Daruma Doll - Physical Features and Symbolism - Eyes

Eyes

The eyes of Daruma are often blank when sold. Monte A. Greer, author of Daruma Eyes, described the "oversized symmetrical round blank white eyes" as a means to keep track of goals or big tasks and motivate them to work to the finish. The recipient of the doll fills in one eye upon setting the goal, then the other upon fulfilling it. In this way, every time they see the one-eyed Daruma, they recall the goal. One explanation how this custom started says that in order to motivate Daruma-san to grant your wish, you promise to give him full sight once the goal is accomplished. This practice might also have something to do with the "enlightenment", the ideal attainment of Buddhism. This custom has led to a phrase in Japanese translated as "Both Eyes Open". Referring to "opening" the second eye, it expresses the realization of a goal. Traditionally, the Daruma was purchased as a household, and that only the head of the household would paint in the eyes.

One example of this are politicians during election time. Political parties have often been shown at their headquarters with large Daruma dolls and amulets purchased from local temples as a prayer for victory. This practice was highlighted in a 1967 article in Time magazine: "Last week, in the Tokyo headquarters of Japan's ruling Liberal Democratic Party, Premier Eisaku Satō dipped a sumi brush into an ink stone and with swift strokes daubed in the dark right eye of his Daruma. 'The eyes,' he remarked when he had finished, 'are as big as my own.'"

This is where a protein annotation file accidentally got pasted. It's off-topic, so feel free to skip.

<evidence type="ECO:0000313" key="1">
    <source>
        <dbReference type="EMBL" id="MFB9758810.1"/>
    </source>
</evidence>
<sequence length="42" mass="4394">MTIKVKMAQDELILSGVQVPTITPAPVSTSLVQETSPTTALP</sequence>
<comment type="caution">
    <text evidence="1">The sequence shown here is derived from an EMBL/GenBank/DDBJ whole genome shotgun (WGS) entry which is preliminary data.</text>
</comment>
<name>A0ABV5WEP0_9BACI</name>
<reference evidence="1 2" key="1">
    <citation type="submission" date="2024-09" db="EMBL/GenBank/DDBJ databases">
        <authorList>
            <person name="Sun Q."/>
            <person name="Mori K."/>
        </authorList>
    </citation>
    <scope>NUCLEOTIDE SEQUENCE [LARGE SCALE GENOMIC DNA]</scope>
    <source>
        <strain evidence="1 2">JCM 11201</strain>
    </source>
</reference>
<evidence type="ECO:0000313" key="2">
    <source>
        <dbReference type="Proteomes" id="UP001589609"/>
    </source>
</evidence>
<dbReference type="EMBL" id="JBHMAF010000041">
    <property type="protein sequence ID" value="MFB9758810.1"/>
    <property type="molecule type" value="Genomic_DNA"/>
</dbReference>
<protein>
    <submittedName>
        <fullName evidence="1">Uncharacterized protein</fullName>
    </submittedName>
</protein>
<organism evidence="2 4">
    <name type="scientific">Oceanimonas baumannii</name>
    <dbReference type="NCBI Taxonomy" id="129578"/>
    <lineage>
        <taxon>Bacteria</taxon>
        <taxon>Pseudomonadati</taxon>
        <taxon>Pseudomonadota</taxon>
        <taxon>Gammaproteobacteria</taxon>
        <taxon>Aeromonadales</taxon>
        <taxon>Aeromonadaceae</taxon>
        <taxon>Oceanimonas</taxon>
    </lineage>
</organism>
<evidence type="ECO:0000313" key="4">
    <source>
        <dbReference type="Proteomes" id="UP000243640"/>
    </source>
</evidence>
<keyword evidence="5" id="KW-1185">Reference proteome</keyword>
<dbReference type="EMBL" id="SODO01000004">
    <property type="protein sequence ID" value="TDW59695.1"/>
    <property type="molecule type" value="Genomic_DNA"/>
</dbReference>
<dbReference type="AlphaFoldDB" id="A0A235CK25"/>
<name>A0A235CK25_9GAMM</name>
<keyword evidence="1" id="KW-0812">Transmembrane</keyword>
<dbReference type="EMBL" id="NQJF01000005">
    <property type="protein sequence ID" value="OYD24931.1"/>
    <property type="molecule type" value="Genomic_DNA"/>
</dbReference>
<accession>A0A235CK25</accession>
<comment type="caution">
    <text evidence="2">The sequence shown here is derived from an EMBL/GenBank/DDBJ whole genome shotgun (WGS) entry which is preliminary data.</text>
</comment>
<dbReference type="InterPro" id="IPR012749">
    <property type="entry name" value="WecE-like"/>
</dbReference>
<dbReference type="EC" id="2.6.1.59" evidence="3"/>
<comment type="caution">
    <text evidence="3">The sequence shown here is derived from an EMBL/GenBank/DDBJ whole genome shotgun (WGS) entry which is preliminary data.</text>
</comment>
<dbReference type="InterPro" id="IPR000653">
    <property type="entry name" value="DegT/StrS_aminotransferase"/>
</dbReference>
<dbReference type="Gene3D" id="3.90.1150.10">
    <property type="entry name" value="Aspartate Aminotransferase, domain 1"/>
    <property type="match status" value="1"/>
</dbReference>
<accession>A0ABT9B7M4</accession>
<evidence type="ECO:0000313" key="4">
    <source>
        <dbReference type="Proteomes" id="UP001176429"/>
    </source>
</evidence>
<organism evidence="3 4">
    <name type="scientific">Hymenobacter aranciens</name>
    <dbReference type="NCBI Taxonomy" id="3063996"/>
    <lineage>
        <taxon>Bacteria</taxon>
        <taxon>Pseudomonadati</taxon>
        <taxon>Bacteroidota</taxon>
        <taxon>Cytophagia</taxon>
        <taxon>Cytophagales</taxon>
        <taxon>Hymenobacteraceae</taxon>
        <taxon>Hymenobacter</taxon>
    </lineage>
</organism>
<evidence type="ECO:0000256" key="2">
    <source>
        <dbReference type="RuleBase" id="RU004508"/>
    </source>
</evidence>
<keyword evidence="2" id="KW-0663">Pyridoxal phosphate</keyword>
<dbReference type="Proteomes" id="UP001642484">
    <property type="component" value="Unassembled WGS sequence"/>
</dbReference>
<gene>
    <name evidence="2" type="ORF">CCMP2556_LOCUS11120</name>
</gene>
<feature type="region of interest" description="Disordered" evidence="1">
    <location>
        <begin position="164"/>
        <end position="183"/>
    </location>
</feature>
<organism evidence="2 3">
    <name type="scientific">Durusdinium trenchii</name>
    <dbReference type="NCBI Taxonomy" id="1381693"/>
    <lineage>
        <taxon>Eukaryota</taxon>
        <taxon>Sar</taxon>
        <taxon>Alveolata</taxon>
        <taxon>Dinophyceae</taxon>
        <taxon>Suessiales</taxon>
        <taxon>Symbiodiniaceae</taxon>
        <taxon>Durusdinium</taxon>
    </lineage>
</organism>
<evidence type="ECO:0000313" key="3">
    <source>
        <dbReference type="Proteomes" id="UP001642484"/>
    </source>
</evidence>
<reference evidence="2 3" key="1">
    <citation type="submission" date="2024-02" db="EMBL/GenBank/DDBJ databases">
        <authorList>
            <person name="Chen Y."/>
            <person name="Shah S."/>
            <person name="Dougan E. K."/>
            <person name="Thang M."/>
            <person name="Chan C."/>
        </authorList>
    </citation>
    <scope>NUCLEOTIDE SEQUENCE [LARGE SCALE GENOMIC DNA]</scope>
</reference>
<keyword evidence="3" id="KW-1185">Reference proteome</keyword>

In the late 1990s, several groups of human rights activists described the practice of making Daruma without eyes (and the practices associated with them) as discriminatory against the blind. Some media organizations and politicians stopped showing eyeless daruma altogether to avoid negative publicity.

Read more about this topic:  Daruma Doll, Physical Features and Symbolism

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Famous quotes containing the word eyes:

    Eyes that last I saw in tears
    Through division
    Here in death’s dream kingdom
    The golden vision reappears
    I see the eyes but not the tears
    This is my affliction
    —T.S. (Thomas Stearns)

    The eyes those silent tongues of love.
    Miguel De Cervantes (1547–1616)

    There is the fear that we shan’t prove worthy in the eyes of someone who knows us at least as well as we know ourselves. That is the fear of God. And there is the fear of Man—fear that men won’t understand us and we shall be cut of from them.
    Robert Frost (1874–1963)